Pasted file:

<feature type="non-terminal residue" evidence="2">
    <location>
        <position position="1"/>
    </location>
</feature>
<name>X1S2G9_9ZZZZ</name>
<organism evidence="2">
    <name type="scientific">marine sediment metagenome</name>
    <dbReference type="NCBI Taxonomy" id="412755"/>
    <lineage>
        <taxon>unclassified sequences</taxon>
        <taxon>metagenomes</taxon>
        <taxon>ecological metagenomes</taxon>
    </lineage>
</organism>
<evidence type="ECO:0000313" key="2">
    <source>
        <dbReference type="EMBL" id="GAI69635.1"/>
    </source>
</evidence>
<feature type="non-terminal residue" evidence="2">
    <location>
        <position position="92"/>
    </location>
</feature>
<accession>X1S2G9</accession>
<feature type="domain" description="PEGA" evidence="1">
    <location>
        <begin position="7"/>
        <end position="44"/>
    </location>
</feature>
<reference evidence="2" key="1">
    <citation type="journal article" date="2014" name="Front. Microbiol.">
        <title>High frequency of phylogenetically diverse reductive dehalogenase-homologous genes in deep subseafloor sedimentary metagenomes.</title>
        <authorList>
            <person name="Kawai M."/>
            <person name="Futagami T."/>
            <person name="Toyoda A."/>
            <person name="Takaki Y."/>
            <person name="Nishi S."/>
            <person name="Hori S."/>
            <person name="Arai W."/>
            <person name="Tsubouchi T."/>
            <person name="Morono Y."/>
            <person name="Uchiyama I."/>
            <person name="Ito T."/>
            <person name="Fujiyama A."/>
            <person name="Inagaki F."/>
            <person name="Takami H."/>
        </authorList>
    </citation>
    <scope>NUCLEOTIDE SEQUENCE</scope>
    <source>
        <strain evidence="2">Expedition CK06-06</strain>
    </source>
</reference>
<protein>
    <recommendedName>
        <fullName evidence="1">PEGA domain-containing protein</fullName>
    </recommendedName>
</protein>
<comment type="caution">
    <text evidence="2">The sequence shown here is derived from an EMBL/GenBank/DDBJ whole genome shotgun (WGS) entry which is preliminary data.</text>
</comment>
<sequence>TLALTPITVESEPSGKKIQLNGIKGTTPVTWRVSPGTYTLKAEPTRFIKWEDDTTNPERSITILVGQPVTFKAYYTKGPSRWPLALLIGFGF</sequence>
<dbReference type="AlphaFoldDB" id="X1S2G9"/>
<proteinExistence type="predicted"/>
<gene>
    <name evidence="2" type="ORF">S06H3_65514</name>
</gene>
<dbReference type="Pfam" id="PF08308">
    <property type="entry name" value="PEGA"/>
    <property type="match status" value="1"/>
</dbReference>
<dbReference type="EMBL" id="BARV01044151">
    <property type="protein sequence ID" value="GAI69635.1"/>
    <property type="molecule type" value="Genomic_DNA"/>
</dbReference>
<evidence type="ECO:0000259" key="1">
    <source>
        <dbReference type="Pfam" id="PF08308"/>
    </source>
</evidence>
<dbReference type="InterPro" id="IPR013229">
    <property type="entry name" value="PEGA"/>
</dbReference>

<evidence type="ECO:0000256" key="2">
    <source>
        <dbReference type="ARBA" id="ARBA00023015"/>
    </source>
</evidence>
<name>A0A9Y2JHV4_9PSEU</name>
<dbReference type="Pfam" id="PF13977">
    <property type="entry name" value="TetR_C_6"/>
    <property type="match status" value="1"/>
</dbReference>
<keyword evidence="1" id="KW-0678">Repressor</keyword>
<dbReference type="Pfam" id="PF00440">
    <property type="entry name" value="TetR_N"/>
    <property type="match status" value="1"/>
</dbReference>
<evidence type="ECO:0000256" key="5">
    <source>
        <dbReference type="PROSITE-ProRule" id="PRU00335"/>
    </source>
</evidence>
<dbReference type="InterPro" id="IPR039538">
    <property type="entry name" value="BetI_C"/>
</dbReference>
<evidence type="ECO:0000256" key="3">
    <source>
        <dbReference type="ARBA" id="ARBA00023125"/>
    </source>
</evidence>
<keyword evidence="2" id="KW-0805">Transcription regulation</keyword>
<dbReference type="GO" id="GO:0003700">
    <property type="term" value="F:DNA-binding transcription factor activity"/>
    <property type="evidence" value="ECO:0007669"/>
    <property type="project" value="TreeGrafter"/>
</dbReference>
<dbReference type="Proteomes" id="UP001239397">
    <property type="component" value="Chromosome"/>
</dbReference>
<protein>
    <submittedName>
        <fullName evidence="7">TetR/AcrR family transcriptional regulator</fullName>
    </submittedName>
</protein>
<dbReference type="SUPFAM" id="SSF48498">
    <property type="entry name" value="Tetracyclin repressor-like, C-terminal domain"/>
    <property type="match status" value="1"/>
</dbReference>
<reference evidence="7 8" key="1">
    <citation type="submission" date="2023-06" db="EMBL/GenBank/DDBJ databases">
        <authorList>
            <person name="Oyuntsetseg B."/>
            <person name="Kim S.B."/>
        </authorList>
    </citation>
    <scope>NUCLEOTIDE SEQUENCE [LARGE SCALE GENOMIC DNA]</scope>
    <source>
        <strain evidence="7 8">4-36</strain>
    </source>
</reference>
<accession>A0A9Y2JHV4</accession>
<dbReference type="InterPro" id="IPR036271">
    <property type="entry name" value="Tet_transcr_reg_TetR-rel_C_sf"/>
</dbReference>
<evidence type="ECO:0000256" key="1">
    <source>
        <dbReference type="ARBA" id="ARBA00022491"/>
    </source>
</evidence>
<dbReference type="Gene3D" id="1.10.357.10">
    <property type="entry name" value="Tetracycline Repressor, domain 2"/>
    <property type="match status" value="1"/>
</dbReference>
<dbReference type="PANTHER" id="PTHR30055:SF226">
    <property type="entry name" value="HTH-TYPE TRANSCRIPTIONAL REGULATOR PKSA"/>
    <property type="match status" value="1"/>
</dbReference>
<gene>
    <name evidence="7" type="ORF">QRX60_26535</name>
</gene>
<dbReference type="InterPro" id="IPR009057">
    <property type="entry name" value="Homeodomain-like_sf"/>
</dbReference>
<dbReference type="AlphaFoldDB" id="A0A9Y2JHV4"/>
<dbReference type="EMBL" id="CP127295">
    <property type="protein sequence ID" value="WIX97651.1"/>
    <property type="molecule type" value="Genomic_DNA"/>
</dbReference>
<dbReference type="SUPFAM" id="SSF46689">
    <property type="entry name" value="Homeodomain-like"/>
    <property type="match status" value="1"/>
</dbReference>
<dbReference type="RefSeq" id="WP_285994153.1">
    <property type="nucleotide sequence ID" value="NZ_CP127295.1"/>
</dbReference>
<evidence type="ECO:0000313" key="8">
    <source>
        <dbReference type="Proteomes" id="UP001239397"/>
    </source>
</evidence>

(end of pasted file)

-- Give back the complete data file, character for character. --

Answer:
<feature type="non-terminal residue" evidence="2">
    <location>
        <position position="1"/>
    </location>
</feature>
<name>X1S2G9_9ZZZZ</name>
<organism evidence="2">
    <name type="scientific">marine sediment metagenome</name>
    <dbReference type="NCBI Taxonomy" id="412755"/>
    <lineage>
        <taxon>unclassified sequences</taxon>
        <taxon>metagenomes</taxon>
        <taxon>ecological metagenomes</taxon>
    </lineage>
</organism>
<evidence type="ECO:0000313" key="2">
    <source>
        <dbReference type="EMBL" id="GAI69635.1"/>
    </source>
</evidence>
<feature type="non-terminal residue" evidence="2">
    <location>
        <position position="92"/>
    </location>
</feature>
<accession>X1S2G9</accession>
<feature type="domain" description="PEGA" evidence="1">
    <location>
        <begin position="7"/>
        <end position="44"/>
    </location>
</feature>
<reference evidence="2" key="1">
    <citation type="journal article" date="2014" name="Front. Microbiol.">
        <title>High frequency of phylogenetically diverse reductive dehalogenase-homologous genes in deep subseafloor sedimentary metagenomes.</title>
        <authorList>
            <person name="Kawai M."/>
            <person name="Futagami T."/>
            <person name="Toyoda A."/>
            <person name="Takaki Y."/>
            <person name="Nishi S."/>
            <person name="Hori S."/>
            <person name="Arai W."/>
            <person name="Tsubouchi T."/>
            <person name="Morono Y."/>
            <person name="Uchiyama I."/>
            <person name="Ito T."/>
            <person name="Fujiyama A."/>
            <person name="Inagaki F."/>
            <person name="Takami H."/>
        </authorList>
    </citation>
    <scope>NUCLEOTIDE SEQUENCE</scope>
    <source>
        <strain evidence="2">Expedition CK06-06</strain>
    </source>
</reference>
<protein>
    <recommendedName>
        <fullName evidence="1">PEGA domain-containing protein</fullName>
    </recommendedName>
</protein>
<comment type="caution">
    <text evidence="2">The sequence shown here is derived from an EMBL/GenBank/DDBJ whole genome shotgun (WGS) entry which is preliminary data.</text>
</comment>
<sequence>TLALTPITVESEPSGKKIQLNGIKGTTPVTWRVSPGTYTLKAEPTRFIKWEDDTTNPERSITILVGQPVTFKAYYTKGPSRWPLALLIGFGF</sequence>
<dbReference type="AlphaFoldDB" id="X1S2G9"/>
<proteinExistence type="predicted"/>
<gene>
    <name evidence="2" type="ORF">S06H3_65514</name>
</gene>
<dbReference type="Pfam" id="PF08308">
    <property type="entry name" value="PEGA"/>
    <property type="match status" value="1"/>
</dbReference>
<dbReference type="EMBL" id="BARV01044151">
    <property type="protein sequence ID" value="GAI69635.1"/>
    <property type="molecule type" value="Genomic_DNA"/>
</dbReference>
<evidence type="ECO:0000259" key="1">
    <source>
        <dbReference type="Pfam" id="PF08308"/>
    </source>
</evidence>
<dbReference type="InterPro" id="IPR013229">
    <property type="entry name" value="PEGA"/>
</dbReference>

<evidence type="ECO:0000256" key="2">
    <source>
        <dbReference type="ARBA" id="ARBA00023015"/>
    </source>
</evidence>
<name>A0A9Y2JHV4_9PSEU</name>
<dbReference type="Pfam" id="PF13977">
    <property type="entry name" value="TetR_C_6"/>
    <property type="match status" value="1"/>
</dbReference>
<keyword evidence="1" id="KW-0678">Repressor</keyword>
<dbReference type="Pfam" id="PF00440">
    <property type="entry name" value="TetR_N"/>
    <property type="match status" value="1"/>
</dbReference>
<evidence type="ECO:0000256" key="5">
    <source>
        <dbReference type="PROSITE-ProRule" id="PRU00335"/>
    </source>
</evidence>
<dbReference type="InterPro" id="IPR039538">
    <property type="entry name" value="BetI_C"/>
</dbReference>
<evidence type="ECO:0000256" key="3">
    <source>
        <dbReference type="ARBA" id="ARBA00023125"/>
    </source>
</evidence>
<keyword evidence="2" id="KW-0805">Transcription regulation</keyword>
<dbReference type="GO" id="GO:0003700">
    <property type="term" value="F:DNA-binding transcription factor activity"/>
    <property type="evidence" value="ECO:0007669"/>
    <property type="project" value="TreeGrafter"/>
</dbReference>
<dbReference type="Proteomes" id="UP001239397">
    <property type="component" value="Chromosome"/>
</dbReference>
<protein>
    <submittedName>
        <fullName evidence="7">TetR/AcrR family transcriptional regulator</fullName>
    </submittedName>
</protein>
<dbReference type="SUPFAM" id="SSF48498">
    <property type="entry name" value="Tetracyclin repressor-like, C-terminal domain"/>
    <property type="match status" value="1"/>
</dbReference>
<reference evidence="7 8" key="1">
    <citation type="submission" date="2023-06" db="EMBL/GenBank/DDBJ databases">
        <authorList>
            <person name="Oyuntsetseg B."/>
            <person name="Kim S.B."/>
        </authorList>
    </citation>
    <scope>NUCLEOTIDE SEQUENCE [LARGE SCALE GENOMIC DNA]</scope>
    <source>
        <strain evidence="7 8">4-36</strain>
    </source>
</reference>
<accession>A0A9Y2JHV4</accession>
<dbReference type="InterPro" id="IPR036271">
    <property type="entry name" value="Tet_transcr_reg_TetR-rel_C_sf"/>
</dbReference>
<evidence type="ECO:0000256" key="1">
    <source>
        <dbReference type="ARBA" id="ARBA00022491"/>
    </source>
</evidence>
<dbReference type="Gene3D" id="1.10.357.10">
    <property type="entry name" value="Tetracycline Repressor, domain 2"/>
    <property type="match status" value="1"/>
</dbReference>
<dbReference type="PANTHER" id="PTHR30055:SF226">
    <property type="entry name" value="HTH-TYPE TRANSCRIPTIONAL REGULATOR PKSA"/>
    <property type="match status" value="1"/>
</dbReference>
<gene>
    <name evidence="7" type="ORF">QRX60_26535</name>
</gene>
<dbReference type="InterPro" id="IPR009057">
    <property type="entry name" value="Homeodomain-like_sf"/>
</dbReference>
<dbReference type="AlphaFoldDB" id="A0A9Y2JHV4"/>
<dbReference type="EMBL" id="CP127295">
    <property type="protein sequence ID" value="WIX97651.1"/>
    <property type="molecule type" value="Genomic_DNA"/>
</dbReference>
<dbReference type="SUPFAM" id="SSF46689">
    <property type="entry name" value="Homeodomain-like"/>
    <property type="match status" value="1"/>
</dbReference>
<dbReference type="RefSeq" id="WP_285994153.1">
    <property type="nucleotide sequence ID" value="NZ_CP127295.1"/>
</dbReference>
<evidence type="ECO:0000313" key="8">
    <source>
        <dbReference type="Proteomes" id="UP001239397"/>
    </source>
</evidence>